Stories from a mind-bending Australian master, “a genius on the level of Beckett” (Teju Cole)
Never before available to readers in this hemisphere, these stories—originally published from 1985 to 2012—offer an irresistible compendium of the work of one of contemporary fiction’s greatest magicians.
While the Australian master Gerald Murnane’s reputation rests largely on his longer works of fiction, his short stories stand among the most brilliant and idiosyncratic uses of the form since Borges, Beckett, and Nabokov. Brutal, comic, obscene, and crystalline, Stream System runs from the haunting “Land Deal,” which imagines the colonization of Australia and the ultimate vengeance of its indigenous people as a series of nested dreams; to “Finger Web,” which tells a quietly terrifying, fractal tale of the scars of war and the roots of misogyny; to “The Interior of Gaaldine,” which finds its anxious protagonist stranded beyond the limits of fiction itself.
No one else writes like Murnane, and there are few other authors alive still capable of changing how—and why—we read.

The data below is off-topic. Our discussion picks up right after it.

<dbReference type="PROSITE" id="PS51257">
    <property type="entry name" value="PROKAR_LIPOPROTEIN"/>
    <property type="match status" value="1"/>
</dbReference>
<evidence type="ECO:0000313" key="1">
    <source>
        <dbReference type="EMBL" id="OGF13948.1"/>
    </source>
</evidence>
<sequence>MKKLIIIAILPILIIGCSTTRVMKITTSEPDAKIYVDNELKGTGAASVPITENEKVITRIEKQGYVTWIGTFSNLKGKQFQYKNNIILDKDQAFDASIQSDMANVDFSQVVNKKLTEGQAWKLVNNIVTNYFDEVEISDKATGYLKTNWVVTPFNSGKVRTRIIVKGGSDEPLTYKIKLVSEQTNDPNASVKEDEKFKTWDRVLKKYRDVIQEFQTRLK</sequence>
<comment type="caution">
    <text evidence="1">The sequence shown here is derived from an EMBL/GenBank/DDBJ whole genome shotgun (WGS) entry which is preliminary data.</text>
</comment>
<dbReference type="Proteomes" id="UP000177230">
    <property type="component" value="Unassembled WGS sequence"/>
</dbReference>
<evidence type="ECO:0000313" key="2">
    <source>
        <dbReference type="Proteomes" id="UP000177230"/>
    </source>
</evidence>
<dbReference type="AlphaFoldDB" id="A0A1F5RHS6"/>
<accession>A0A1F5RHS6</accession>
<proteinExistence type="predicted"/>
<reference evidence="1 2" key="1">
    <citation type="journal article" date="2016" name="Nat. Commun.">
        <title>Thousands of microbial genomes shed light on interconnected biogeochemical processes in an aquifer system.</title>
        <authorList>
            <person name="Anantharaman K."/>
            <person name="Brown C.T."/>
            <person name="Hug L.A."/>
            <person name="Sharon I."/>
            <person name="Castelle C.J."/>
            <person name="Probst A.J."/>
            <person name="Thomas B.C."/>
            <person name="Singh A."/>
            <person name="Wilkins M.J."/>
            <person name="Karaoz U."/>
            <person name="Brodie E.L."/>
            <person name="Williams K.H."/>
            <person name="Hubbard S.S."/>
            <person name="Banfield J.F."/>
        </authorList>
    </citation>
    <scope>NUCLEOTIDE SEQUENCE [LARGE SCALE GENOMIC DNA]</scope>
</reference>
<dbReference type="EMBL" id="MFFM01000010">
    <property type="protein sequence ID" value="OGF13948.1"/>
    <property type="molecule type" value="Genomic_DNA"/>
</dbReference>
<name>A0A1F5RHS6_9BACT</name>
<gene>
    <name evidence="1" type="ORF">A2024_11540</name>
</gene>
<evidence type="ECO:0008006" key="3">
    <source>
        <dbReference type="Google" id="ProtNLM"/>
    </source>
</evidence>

About the Author
Gerald Murnane was born in Melbourne in 1939. One of Australia’s most highly regarded authors, he has published several volumes of fiction, including Border Districts, Stream System, and Barley Patch, as well a collection of essays, Invisible Yet Enduring Lilacs, and a memoir, Something for the Pain. He is a recipient of the Patrick White Literary Award, the Melbourne Prize for Literature, and an Emeritus Fellowship from the Literature Board of the Australia Council. He lives in a small town in Western Victoria, near the border with South Australia.
"This impressive collection represents a monumental achievement from one of Australia’s most important writers. Murnane is often categorized as a 'writer’s writer' for his tendency to unspool long descriptions and focus his narratives on fiction writers strikingly similar to himself. Almost all of the stories in this book are set in a suburb of Melbourne and in some way involve the impact of memory, horse racing, or Catholicism." —Publishers Weekly, starred review